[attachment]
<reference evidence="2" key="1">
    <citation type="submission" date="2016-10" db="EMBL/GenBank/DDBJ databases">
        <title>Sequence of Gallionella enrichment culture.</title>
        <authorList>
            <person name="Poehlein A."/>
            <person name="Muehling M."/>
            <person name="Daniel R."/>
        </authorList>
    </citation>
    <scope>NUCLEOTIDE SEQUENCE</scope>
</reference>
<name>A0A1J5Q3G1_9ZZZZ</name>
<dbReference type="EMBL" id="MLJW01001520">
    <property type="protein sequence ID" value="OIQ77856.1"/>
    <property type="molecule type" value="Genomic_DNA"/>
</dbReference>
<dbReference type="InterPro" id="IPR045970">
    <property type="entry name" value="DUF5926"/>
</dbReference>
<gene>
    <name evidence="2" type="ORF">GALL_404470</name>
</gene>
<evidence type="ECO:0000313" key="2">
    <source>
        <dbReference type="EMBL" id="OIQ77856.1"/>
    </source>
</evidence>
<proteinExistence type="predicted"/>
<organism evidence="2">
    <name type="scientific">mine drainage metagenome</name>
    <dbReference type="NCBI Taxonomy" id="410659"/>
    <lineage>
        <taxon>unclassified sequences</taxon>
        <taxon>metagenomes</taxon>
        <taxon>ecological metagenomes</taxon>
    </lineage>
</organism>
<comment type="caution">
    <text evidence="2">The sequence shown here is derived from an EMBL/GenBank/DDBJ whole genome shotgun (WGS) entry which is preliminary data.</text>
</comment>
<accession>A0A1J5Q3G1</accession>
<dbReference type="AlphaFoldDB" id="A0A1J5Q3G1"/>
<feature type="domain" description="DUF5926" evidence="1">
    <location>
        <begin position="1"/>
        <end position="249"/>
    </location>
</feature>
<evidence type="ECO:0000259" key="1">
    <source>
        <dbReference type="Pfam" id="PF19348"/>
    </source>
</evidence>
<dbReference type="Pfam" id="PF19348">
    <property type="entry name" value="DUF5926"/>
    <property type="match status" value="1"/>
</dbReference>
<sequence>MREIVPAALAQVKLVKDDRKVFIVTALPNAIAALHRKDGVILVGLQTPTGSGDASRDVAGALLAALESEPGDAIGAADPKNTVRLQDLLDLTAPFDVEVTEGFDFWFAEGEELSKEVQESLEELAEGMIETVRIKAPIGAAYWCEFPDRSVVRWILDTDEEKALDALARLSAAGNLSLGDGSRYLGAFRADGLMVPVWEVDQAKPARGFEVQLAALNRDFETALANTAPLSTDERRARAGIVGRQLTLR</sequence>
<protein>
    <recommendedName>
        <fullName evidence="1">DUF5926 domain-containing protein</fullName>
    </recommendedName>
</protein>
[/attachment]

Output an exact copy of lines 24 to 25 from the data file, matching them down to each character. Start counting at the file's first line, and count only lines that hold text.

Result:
    <source>
        <dbReference type="EMBL" id="OIQ77856.1"/>